Quote from Sciman on December 22, 2011, 11:16
I would be especially interested in feedback on the sample chapters for Book 1 and any comments on the last section on the Info page of the web site if anyone has the time.
I admire you for taking on the project and wish you the best. I think writing for the people you know will probably be the most effective use of your time, but that may mean that your book has a more limited audience. My comments are based on the people I know so, they may or may not be useful to you. (I have a number of years of experience in translating technical jargon to ordinary language, but I'm only an average un-technical writer.) So here's my advice based on your first chapter:
(1) Find a brutal editor, preferably someone you like, that you can easily forgive. Error on the side of taking their advice, but in the end it is your decision as to what should be in or out.
(2) Minimize. For example the section titled Python 3 could be simply reduced to "The programming language we will be using is called Python." (Think like a movie maker. "Is this scene, for all its amazing glory, required to move the story forward?")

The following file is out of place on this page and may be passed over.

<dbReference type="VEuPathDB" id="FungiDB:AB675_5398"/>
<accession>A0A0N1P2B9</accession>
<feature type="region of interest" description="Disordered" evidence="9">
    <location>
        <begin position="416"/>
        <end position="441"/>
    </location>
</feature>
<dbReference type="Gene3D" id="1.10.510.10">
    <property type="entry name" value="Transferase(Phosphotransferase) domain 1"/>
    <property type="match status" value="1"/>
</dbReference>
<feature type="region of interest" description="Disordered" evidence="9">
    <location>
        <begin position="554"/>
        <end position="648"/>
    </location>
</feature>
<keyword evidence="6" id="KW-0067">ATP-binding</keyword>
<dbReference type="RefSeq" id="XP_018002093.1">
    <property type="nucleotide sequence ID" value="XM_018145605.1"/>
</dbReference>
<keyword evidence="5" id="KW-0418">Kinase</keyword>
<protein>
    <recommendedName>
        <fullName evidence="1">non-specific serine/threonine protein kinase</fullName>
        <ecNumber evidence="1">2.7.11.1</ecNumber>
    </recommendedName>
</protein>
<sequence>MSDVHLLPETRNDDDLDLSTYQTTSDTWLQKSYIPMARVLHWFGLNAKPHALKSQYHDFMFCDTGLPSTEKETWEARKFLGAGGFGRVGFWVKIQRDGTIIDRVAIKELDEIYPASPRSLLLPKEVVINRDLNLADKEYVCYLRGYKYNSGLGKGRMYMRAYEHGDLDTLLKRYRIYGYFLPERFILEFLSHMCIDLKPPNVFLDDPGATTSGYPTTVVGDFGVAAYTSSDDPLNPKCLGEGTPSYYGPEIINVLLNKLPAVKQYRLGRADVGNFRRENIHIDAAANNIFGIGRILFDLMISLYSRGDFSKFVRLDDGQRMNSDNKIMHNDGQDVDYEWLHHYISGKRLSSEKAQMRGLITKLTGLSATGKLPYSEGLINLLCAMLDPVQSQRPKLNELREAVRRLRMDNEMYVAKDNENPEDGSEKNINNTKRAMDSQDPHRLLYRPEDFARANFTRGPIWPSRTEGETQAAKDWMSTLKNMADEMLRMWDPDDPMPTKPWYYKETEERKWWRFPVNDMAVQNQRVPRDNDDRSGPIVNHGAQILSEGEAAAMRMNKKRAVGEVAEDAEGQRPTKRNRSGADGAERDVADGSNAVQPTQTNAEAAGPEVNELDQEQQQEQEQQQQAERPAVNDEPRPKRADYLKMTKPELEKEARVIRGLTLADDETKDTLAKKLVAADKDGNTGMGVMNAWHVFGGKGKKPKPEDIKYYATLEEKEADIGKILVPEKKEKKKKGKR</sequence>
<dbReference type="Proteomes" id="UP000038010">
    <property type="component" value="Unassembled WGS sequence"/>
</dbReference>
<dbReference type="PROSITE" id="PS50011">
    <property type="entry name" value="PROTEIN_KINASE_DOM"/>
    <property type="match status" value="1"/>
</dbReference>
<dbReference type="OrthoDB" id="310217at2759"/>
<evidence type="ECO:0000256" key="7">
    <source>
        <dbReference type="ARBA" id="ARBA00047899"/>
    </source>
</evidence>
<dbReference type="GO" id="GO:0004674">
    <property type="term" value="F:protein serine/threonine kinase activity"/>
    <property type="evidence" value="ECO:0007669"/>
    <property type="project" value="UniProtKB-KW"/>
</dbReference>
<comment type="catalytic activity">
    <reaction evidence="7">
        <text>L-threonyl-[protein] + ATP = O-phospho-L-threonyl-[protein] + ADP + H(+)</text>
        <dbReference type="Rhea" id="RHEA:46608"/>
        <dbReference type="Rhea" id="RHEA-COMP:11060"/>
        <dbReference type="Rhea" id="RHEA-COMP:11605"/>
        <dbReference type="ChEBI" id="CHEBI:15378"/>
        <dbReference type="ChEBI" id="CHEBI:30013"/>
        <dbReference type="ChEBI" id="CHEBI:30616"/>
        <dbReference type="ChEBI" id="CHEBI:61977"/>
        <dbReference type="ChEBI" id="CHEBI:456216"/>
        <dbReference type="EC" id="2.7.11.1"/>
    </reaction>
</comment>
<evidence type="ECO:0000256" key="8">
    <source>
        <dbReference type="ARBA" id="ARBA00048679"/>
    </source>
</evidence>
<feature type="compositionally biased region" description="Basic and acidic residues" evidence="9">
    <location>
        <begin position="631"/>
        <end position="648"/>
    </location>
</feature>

(3) Avoid using words and terminology not a part of ordinary conversation with a 10 year old or your mother. "Theory" and "Interface" make my grown friends eyes glaze over. When in doubt about how to refer to something, go to a ten year old, your spouse, friend or mother who isn't "into" computers and point at something and ask them "what is that?" Remember that verbs like "execute" have a loaded meaning in everyday conversation and reading where your student spends most of his time. While students certainly do need to learn techno speak so that they can access and understand other resources, I would put them in side bars or better yet save them for a later chapter or book.
(4) You are right about avoiding polymorphism, overloading..., and I hope you can come up with friendlier terms than "classes" and inheritance. 20+ years later they still make my skin crawl, but I offer no alternatives, sorry.
(5) Simplify screen shots. They are realistic, but include a lot of distraction that have nothing to do with the lesson at hand. Is there any way to turn off the Python start up garbage? ie. "I'm Python, I have silly version numbers and did you know that time and date can be expressed in odd formats and there are ways to get to a lot of information about me and my friends that you wouldn't read if I paid you." If not, you may want to mention they can safely ignore it.
Anyway, that's my two cents (or pence) worth, and you often get what you pay for. Do not let cheap shots like this discourage you.